Shortly after President Barack Obama took office last January, he signed Executive Order 13496 (the "Order"). The Order requires certain federal contractors and subcontractors to post notices informing employees of their rights under federal labor law. On May 20, 2010, the U.S. Department of Labor ("DOL") Office of Labor-Management Standards ("OLMS") issued a final rule implementing the Order. The rule, which takes effect on June 21, 2010, identifies which federal contractors and subcontractors are required to post the notice, establishes the content of the notice, provides guidance on the manner and location of the posting, and sets forth penalties for noncompliance.CoverageThe notice must be posted by federal contractors who have at least one covered federal contract of at least $100,000, and by the subcontractors (whether at the first-tier level or below) performing work necessary to the primary covered contract as long as their subcontract is greater than $10,000.The reach of the Order is not limited to employers whose employees are unionized. There is, however, an exception to the posting requirement. Contractors and subcontractors that do not meet the definition of "employer" under the National Labor Relations Act ("NLRA") have no obligation to post the notice. Content of the Required NoticeThe required notice provides employees with information concerning their rights under the NLRA to join a union and to bargain collectively with their employer. The notice goes on to provide seven examples of illegal conduct by employers, and five examples of illegal union conduct. Importantly, the notice informs employees that they should contact the National Labor Relations Board ("NLRB") if they believe their rights or the rights of others have been violated, and it provides the NLRB's website address and toll-free number for that purpose. Notices and additional information are available on the DOL website at http://www.dol.gov/olms/regs/compliance/EO13496.htm.Manner and Location of PostingThe notice must be conspicuously displayed in all places where notices to employees are customarily posted, as well as where employees perform activities related to the federal contract or subcontract. If an employer customarily posts notices to employees electronically, it must post the notice about NLRA rights electronically in addition to posting it physically. When posted electronically, the notice must be prominent, include a link to the DOL's website containing the full text of the notice, and must be labeled "Important Notice About Employee Rights to Organize and Bargain Collectively with Their Employers." Additionally, notice must be provided in languages used by "a significant portion" of the contractor or subcontractor's employees. EnforcementThe regulations provide for compliance evaluations, complaints, complaint investigations, and enforcement procedures by the DOL's Office of Federal Contract Compliance Programs ("OFCCP"). Contractors and subcontractors that violate this notification rule may be subject to sanctions for noncompliance, including suspension or cancellation of an existing contract; debarment from future contracts; and inclusion on a list published and distributed by the Director of OLMS to all executive agencies listing the names of contractors and subcontractors declared ineligible for future contracts as a result of noncompliance with these requirements.More Change to Come?The new posting requirement marks the first time that employers have been required to proactively post a notice summarizing employee rights under the NLRA, and may lead to increased organizing activity and an increase in the number of unfair labor practice charges filed by employees with the NLRB.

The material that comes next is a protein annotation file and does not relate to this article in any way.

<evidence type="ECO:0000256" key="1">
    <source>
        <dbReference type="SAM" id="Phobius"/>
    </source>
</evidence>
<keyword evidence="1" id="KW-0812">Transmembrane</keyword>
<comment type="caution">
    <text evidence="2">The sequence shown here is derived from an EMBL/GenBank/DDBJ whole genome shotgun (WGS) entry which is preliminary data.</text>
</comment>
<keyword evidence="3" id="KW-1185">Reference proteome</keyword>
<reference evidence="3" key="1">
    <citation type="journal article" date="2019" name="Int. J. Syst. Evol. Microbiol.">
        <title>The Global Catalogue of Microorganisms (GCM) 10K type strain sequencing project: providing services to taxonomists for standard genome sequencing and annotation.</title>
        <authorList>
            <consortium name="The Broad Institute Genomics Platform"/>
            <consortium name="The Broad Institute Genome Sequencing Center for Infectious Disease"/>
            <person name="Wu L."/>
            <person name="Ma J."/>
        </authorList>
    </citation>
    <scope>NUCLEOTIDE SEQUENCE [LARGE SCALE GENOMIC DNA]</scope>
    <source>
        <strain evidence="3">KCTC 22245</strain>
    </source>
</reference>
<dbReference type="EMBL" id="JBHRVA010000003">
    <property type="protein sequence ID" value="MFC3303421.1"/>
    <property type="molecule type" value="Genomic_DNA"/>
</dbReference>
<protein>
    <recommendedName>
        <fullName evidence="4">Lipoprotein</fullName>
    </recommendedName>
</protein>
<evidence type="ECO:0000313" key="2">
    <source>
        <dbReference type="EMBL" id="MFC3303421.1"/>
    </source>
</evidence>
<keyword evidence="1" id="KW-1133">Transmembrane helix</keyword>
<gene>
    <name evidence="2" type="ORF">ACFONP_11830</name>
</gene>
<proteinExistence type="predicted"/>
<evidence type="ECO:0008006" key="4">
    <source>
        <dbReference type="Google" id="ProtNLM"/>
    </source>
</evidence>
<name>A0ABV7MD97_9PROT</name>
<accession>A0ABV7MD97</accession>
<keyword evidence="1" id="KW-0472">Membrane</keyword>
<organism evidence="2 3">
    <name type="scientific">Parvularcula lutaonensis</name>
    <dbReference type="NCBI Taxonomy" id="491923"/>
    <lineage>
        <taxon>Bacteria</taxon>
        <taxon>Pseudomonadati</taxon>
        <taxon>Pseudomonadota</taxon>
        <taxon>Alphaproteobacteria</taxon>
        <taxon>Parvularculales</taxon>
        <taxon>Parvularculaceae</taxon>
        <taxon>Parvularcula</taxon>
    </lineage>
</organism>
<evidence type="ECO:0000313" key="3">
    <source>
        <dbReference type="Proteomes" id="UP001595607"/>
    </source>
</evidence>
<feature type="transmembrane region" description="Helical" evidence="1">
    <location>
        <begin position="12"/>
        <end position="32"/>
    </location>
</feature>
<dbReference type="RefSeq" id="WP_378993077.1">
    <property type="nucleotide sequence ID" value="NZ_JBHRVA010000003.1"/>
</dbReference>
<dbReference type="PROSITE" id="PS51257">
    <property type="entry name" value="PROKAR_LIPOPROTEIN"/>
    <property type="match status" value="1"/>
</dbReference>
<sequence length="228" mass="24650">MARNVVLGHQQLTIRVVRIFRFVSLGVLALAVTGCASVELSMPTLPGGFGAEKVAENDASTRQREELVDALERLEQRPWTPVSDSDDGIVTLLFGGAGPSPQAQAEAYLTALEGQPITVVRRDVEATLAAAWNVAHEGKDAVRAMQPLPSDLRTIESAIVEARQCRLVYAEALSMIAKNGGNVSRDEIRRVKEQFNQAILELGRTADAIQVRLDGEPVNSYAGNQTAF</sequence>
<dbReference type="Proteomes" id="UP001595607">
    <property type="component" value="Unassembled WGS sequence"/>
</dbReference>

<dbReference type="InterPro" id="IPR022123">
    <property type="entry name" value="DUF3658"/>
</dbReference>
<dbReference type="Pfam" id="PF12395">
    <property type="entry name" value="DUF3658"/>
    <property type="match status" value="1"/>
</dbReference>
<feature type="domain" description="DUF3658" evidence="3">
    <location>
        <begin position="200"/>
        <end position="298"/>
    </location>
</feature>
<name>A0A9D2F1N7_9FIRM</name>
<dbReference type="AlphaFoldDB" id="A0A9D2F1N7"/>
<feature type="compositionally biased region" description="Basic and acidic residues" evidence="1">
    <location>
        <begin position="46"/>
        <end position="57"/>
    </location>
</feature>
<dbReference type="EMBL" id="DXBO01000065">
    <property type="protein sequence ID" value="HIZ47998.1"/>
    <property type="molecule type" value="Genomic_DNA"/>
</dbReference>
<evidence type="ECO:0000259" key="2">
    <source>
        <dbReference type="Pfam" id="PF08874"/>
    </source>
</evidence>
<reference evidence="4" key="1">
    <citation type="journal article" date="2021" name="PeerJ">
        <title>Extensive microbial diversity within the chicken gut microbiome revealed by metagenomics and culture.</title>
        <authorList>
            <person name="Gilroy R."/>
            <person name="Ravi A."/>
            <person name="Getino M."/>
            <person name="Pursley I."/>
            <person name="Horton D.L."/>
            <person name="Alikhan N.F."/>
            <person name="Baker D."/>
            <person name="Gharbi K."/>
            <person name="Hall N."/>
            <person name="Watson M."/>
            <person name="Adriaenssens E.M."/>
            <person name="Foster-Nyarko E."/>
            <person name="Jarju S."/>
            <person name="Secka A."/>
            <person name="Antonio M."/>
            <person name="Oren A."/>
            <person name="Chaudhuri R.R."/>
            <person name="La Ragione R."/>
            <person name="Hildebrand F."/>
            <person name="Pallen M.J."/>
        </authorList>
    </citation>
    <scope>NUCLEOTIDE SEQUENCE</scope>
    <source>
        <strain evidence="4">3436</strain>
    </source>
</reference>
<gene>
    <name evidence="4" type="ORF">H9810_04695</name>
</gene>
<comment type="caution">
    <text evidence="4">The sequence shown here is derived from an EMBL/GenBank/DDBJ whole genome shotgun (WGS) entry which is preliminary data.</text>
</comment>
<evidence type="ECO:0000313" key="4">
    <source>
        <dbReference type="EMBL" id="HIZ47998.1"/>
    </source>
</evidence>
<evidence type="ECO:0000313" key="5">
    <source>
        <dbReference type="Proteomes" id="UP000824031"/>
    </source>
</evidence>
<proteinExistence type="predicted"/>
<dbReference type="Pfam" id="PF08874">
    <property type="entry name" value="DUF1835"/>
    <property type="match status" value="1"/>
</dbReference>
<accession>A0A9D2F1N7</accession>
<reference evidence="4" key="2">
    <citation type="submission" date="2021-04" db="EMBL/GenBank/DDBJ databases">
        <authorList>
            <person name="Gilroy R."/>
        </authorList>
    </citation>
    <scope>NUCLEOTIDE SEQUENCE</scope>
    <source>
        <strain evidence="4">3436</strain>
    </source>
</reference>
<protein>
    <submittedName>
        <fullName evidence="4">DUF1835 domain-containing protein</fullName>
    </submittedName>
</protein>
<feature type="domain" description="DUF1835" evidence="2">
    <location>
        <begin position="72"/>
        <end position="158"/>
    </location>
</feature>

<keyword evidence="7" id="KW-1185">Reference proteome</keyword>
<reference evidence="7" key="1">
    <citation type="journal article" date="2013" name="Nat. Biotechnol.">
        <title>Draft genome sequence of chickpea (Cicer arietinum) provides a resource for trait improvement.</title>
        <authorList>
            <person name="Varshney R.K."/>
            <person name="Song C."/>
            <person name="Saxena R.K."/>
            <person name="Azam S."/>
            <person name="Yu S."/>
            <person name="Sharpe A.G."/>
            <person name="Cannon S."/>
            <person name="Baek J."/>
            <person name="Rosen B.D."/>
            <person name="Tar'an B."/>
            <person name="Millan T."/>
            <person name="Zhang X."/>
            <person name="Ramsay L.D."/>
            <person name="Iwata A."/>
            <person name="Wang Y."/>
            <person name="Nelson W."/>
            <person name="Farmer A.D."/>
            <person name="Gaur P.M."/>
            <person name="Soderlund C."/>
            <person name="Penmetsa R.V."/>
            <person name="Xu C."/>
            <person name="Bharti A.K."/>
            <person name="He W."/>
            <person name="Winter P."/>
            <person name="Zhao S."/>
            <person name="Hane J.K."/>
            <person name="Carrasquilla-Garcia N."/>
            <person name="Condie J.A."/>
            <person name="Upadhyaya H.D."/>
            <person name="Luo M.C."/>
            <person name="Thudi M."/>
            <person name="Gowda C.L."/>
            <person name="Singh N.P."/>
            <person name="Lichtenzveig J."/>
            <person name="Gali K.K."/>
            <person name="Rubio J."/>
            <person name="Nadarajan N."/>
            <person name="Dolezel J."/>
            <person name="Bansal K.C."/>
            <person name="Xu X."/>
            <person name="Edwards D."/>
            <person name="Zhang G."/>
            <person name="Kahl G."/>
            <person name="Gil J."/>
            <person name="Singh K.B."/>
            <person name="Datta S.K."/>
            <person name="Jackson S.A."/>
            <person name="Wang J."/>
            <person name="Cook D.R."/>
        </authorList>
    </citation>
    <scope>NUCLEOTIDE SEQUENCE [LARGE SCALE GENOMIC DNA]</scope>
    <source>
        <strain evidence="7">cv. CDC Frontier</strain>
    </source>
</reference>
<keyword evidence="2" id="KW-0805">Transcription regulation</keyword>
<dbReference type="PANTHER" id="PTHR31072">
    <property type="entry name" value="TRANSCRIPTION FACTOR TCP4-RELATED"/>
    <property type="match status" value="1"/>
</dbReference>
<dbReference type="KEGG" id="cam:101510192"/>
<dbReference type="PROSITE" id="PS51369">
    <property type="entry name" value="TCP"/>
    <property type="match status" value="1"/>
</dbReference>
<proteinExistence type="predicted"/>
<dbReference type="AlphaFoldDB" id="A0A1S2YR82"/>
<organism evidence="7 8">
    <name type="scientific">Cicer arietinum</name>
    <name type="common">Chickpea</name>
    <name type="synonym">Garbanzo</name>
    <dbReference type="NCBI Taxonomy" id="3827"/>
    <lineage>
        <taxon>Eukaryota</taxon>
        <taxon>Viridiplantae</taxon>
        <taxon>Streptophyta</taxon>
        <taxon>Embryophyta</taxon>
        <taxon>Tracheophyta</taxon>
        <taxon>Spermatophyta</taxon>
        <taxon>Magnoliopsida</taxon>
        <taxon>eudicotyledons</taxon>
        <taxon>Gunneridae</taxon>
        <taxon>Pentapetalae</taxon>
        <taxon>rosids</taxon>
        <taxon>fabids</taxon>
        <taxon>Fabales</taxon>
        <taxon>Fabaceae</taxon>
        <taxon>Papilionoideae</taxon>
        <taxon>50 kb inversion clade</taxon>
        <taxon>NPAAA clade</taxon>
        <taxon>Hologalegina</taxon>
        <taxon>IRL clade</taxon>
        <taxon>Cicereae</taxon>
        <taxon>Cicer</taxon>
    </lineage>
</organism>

Notably, with the new composition of the NLRB (See Labor Law Alert: Obama Delivers Change to the NLRB (April 5, 2010) http://bit.ly/bKjcbv) there has been speculation about the possibility that the NLRB will use its substantive rulemaking authority under Section 6 of the Act to issue a workplace rights notice not limited to government contractors, but applicable to all employers covered by the NLRA. A petition for such rulemaking has been pending before the NLRB since 1993. The petition states in part:
Employees . . . are generally unaware of their rights under the Act; indeed, it appears that most are even unaware of the existence of the Board and have no knowledge of what it is supposed to do. This is especially true of unorganized employees, notwithstanding that they are granted important and extensive rights under Section 7 of the Act: to form, join, or assist labor organizations, to engage in concerted activities for the purpose of collective bargaining or other mutual aid or protection, or to refrain from any such activities. In view of the vast numbers of unorganized employees and the general misperception among unorganized employees that they possess few if any rights of the kind protected by this Act, there is a greater need for a general notice and posting requirement regarding Section 7 and related unfair labor practices . . . . In 2007, then Board Member Wilma Liebman issued a statement before the Senate's Health, Education, Labor and Pensions ("HELP") Committee expressing her interest in administrative rulemaking. She said, "[r]emarkably, more than 70 years after the [NLRA] was passed, the Board does not require employers to post any notice informing employees of their rights under federal labor law, except three days before a scheduled election and as a remedy in cases where the employer has committed an unfair labor practice. The Board has never acted on long-pending petitions for rulemaking requiring such a notice. It is high time we did." Recently, Liebman, now Chairperson of the Board, has reiterated before the American Bar Association and the U.S. Chamber of Commerce that the NLRB intends to make greater use of rulemaking and remains particularly interested in the 1993 petition asking the Board to adopt a rule requiring employers to post workplace notices informing employers of their rights under the NLRA. The recently revamped NLRB has not yet done so, but that change may be on the near horizon.